This sometimes happens when you are using a virus scanner that integrates with Outlook or when your Send/Receive interval is set to a very short time.
In some cases, especially when you have a slow connection to your mail host, extending the mail server time-out may solve it as well.
Resetting your modem, router, hub, WiFi Access Point and/or other network appliances may sometimes already be the answer too even when all other network connections seem OK.
Virus scanner integration
When you have a virus scanner installed which integrates itself with Outlook, it will scan outgoing emails as well.
Throughout the years, virus scanners have proven over and over again to cause more issues than they claim to solve in Outlook.
It is really recommended to disable or uninstall your virus scanner’s Outlook integration capabilities. This will not put you at risk in any way. For steps on how to properly disable the integration, see the documentation for your virus scanner.
Short Send/Receive interval
When your send/receive interval is set to a very short period (below 5 minutes) and your message takes a while to upload to the mail server, it could be that the next send/receive interval already started before the previous one completes.
This will then cause a backlog of Send/Receive tasks which still need to be completed. In the worst case scenario, it could be that the message still in the Outbox will get resubmitted for sending and thus create a duplicate.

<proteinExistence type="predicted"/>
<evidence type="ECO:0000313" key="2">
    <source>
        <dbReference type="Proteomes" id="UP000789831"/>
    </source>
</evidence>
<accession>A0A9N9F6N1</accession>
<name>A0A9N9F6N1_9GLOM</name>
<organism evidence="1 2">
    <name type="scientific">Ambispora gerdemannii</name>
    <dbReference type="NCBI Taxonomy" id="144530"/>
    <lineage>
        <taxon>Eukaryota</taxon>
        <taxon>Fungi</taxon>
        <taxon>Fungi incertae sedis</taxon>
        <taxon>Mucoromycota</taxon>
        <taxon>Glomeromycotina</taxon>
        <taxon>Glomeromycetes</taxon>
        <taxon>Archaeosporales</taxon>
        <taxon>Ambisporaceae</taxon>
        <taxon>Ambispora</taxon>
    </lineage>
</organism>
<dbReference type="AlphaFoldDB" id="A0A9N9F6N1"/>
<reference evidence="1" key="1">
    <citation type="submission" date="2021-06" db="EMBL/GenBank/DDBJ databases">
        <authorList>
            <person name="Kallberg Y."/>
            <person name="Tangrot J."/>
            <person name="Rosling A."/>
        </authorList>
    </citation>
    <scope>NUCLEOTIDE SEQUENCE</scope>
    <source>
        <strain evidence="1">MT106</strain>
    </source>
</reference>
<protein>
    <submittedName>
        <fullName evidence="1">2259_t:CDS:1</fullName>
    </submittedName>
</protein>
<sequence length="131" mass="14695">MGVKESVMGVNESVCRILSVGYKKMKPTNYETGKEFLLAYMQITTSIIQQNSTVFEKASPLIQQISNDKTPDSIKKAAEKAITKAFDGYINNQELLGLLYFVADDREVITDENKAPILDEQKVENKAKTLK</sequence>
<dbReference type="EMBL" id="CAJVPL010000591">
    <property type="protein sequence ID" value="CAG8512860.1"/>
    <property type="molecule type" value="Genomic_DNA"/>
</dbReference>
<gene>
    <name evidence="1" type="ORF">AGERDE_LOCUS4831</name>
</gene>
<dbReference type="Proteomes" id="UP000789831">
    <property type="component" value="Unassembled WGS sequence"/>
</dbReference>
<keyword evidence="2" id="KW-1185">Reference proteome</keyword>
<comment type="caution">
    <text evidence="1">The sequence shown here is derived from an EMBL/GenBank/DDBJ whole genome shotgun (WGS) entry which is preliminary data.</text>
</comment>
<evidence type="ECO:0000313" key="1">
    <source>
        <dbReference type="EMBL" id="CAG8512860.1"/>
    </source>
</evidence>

You can open the Send/Receive Progress dialog to see if there is a backlog:
- Outlook 2007 and previous
Tools-> Send/Receive-> Send/Receive Settings-> Show Progress…
- Outlook 2010 and Outlook 2013
tab View-> button: Show Progress
You should only see up to 2 tasks per mail account in this dialog. When an account is listed more than that, your send/receive interval is too short.
To change your Send/Receive interval go to:
- Outlook 2007 and previous:
Tools-> Options…-> tab: Mail Setup-> Send/Receive…
- Outlook 2010 and Outlook 2013
File-> Options-> Advanced-> Send/Receive…
The default value is 30 minutes. As mentioned before, don’t set it lower than 5 minutes. When you have 3 or more accounts configured, it is recommended not to set it lower than 10 minutes.
Checking for new emails too often could interfere with the sending process.
For Outlook 2010, Outlook 2013 and Outlook 2016
Outlook 2010 and later do remember which emails have been downloaded before as it stores this information in the pst-file itself.
Upon configuring your account, you can specify the delivery location to an already existing pst-file instead of letting Outlook create a new one for you. If you have retrieved your account settings via AutoDiscover, you can select the option to manually configure your account. This will get you to a screen where the account settings retrieved via AutoDiscover are shown and also has a section “Deliver new message to” to select your original pst-file.
To change the delivery pst-file for your account after you have configured your account use;
File-> Account Settings-> Account Settings-> select your e-mail account-> button Change Folder-> select New Outlook Data File… and browse to your original pst-file.
Synchronization Tools are great to keep your contacts you have in Outlook and on your mobile device, like a tablet or smartphone, synchronized and up-to-date. Depending on the tool you are using, synchronizing for the first time might be tricky and could cause some duplicates or “similar” items.